Conveyancing Consumer Alert – Beware of the Sneaky Stamp!

Posted on July 13, 2011 by | 2 Comments

Peter Mericka B.A., LL.B OPINION
by Peter Mericka B.A., LL.B
Real Estate Lawyer
Qualified Practising Conveyancer Victoria
Director Lawyers Real Estate Pty Ltd

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Conveyancing Consumer Alert - Beware of the Sneaky Stamp in Estate Agent Contracts!

Real estate agents have no automatic right to lodge a caveat over a client’s property to secure the payment of commission. So some cunning real estate agents are adding a clause to the agency contract by which the client gives the real estate agent permission to lodge a caveat. If a real estate agent adds a caveat clause, the client may be able to argue that the conduct of the real estate agent is misleading and deceptive. Even more so if the clause is inserted into the contract in a manner that makes it downright sneaky!

Bell Real Estate Belgrave is a real estate agency in the Dandenong Ranges, east of Melbourne. My firm was completing the conveyancing for a vendor client who had been a long-standing client of Bell Real Estate, and who had sold his property through that agency. He had always paid his accounts on time and without dispute, and there was never any suggestion that he would not pay Bell Real Estate their commission on this occasion. Thus, my client had a history of paying Bell its proper commissions. So, it came as quite a shock when the real estate agent telephoned our office on the Friday and told us that settlement would not be allowed to proceed on the following Monday because Bell Real Estate were concerned about the payment of their commission.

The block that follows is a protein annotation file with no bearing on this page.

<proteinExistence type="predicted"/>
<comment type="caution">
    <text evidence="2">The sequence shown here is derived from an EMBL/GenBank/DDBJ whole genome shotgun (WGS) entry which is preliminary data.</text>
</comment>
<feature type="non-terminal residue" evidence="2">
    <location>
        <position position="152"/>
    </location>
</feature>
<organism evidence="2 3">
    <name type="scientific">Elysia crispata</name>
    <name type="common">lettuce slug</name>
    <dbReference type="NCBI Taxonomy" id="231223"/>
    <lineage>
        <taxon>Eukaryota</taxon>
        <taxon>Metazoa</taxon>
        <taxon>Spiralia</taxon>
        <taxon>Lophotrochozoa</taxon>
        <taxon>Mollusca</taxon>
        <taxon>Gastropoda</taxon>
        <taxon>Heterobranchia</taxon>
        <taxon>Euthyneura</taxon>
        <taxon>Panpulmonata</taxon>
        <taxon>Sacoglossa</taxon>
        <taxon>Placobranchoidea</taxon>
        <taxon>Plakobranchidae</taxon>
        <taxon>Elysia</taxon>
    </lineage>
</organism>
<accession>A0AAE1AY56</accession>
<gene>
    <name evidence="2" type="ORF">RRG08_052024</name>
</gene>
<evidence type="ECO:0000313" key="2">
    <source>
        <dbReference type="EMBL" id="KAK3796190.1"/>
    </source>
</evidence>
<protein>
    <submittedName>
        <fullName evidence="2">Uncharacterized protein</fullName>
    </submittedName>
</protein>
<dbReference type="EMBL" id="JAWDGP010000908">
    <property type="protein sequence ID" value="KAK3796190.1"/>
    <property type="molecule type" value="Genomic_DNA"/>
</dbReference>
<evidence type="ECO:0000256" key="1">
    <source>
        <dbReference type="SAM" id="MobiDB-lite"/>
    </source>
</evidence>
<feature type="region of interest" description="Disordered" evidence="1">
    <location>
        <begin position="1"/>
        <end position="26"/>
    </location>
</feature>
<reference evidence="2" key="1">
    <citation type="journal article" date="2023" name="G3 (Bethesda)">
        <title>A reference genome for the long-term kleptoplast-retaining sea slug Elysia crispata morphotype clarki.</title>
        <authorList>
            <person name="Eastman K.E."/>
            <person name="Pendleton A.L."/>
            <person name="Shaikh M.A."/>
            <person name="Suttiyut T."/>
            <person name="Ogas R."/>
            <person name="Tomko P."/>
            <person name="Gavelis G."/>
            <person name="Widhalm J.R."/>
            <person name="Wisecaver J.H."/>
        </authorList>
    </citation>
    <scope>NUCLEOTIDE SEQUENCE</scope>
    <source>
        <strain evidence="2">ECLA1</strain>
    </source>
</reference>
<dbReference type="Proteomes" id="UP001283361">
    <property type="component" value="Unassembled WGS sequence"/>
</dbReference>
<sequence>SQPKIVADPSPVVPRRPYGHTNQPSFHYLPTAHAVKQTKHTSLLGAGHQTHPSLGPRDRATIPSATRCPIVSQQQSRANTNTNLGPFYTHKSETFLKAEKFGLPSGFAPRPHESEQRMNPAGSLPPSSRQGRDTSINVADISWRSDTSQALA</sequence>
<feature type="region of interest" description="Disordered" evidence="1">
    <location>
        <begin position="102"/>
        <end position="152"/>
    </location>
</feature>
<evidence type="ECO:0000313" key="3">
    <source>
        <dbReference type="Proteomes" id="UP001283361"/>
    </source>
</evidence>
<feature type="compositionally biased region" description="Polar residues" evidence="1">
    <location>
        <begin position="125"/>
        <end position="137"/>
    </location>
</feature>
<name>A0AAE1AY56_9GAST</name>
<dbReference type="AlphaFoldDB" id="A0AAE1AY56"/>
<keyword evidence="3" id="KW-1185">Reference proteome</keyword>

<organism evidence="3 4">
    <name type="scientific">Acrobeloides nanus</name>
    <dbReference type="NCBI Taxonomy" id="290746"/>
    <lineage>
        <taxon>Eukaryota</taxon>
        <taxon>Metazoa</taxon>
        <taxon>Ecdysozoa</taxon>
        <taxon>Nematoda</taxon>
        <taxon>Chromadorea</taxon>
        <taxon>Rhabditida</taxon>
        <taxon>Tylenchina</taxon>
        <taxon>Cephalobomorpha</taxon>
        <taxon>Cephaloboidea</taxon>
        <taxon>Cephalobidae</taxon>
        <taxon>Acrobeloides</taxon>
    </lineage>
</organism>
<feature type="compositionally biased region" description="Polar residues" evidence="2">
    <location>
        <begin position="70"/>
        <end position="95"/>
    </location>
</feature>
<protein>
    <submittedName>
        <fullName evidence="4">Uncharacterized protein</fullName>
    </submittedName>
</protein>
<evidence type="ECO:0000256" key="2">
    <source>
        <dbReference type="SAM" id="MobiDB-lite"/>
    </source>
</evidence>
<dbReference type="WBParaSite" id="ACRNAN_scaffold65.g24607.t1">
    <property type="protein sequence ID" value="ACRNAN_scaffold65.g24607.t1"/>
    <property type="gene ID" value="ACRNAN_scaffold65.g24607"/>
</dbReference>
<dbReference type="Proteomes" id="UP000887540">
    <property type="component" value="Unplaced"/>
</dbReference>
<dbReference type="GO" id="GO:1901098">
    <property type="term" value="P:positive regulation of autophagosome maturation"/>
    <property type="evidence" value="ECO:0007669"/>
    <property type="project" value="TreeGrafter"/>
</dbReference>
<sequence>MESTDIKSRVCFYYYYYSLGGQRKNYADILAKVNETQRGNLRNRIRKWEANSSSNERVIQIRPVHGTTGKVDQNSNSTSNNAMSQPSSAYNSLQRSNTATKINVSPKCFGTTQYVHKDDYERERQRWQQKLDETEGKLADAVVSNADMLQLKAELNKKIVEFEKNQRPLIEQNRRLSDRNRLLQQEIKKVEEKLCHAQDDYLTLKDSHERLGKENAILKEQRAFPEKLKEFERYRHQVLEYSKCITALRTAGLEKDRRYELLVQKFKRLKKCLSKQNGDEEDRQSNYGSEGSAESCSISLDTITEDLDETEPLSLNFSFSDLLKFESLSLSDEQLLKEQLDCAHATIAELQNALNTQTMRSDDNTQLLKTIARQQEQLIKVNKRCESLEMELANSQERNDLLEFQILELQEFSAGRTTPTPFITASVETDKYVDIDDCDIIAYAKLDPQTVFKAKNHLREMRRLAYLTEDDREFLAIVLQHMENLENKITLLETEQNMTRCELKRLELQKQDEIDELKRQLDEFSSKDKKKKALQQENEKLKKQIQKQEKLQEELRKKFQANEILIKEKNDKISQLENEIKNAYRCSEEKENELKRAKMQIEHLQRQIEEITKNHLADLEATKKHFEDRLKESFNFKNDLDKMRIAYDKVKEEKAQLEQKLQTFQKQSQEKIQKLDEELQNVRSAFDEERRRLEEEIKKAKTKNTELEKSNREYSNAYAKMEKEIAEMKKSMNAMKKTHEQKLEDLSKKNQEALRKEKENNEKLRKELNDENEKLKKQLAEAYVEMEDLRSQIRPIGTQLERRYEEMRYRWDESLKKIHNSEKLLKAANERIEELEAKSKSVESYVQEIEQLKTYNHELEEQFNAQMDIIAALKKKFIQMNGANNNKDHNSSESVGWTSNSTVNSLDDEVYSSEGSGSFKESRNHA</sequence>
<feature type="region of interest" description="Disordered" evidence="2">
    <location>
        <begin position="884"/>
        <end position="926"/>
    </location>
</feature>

Commission Rage

Commission rage is a common phenomenon in the real estate industry, and it is often the cause of desperate behaviour on the part of real estate agents who fear the loss of commission. It is particularly prevalent in lean times, and the real estate industry is experiencing lean times at present.

Glen Chandler of Bell Real Estate Belgrave - Branch ManagerCommission rage may well have been a factor in this case, because when Glen Chandler of Bell Real Estate Belgrave telephoned my office to complain that he did not have enough deposit money in the Bell Real Estate trust account to cover the commission, I could sense that he was both anxious and angry. Chandler called our office and asked if the vendor had instructed our firm to draw a cheque for commission payable to Bell Real Estate Belgrave, and when he was told that we had not been instructed to make any of our client’s funds payable to his office, he was put through to me. Chandler demanded that we arrange for a cheque to be made payable to Bell Real Estate Belgrave, as he had not been able to get in touch with the vendor and he did not want settlement to proceed before he had been paid.

The staff member handling the file informed me that she had spoken with the purchaser’s conveyancer, but it was too late to have the settlement cheques changed. (Ordinarily the cheques delivered at settlement are payable to the vendor’s mortgagee and the vendor, not to the real estate agent. It is usual for the real estate agent to deduct commission from the deposit held by the real estate agent, and to invoice the vendor for any amount outstanding. But these are tough times for real estate agents, and this may be encouraging some to grant themselves another privilege.)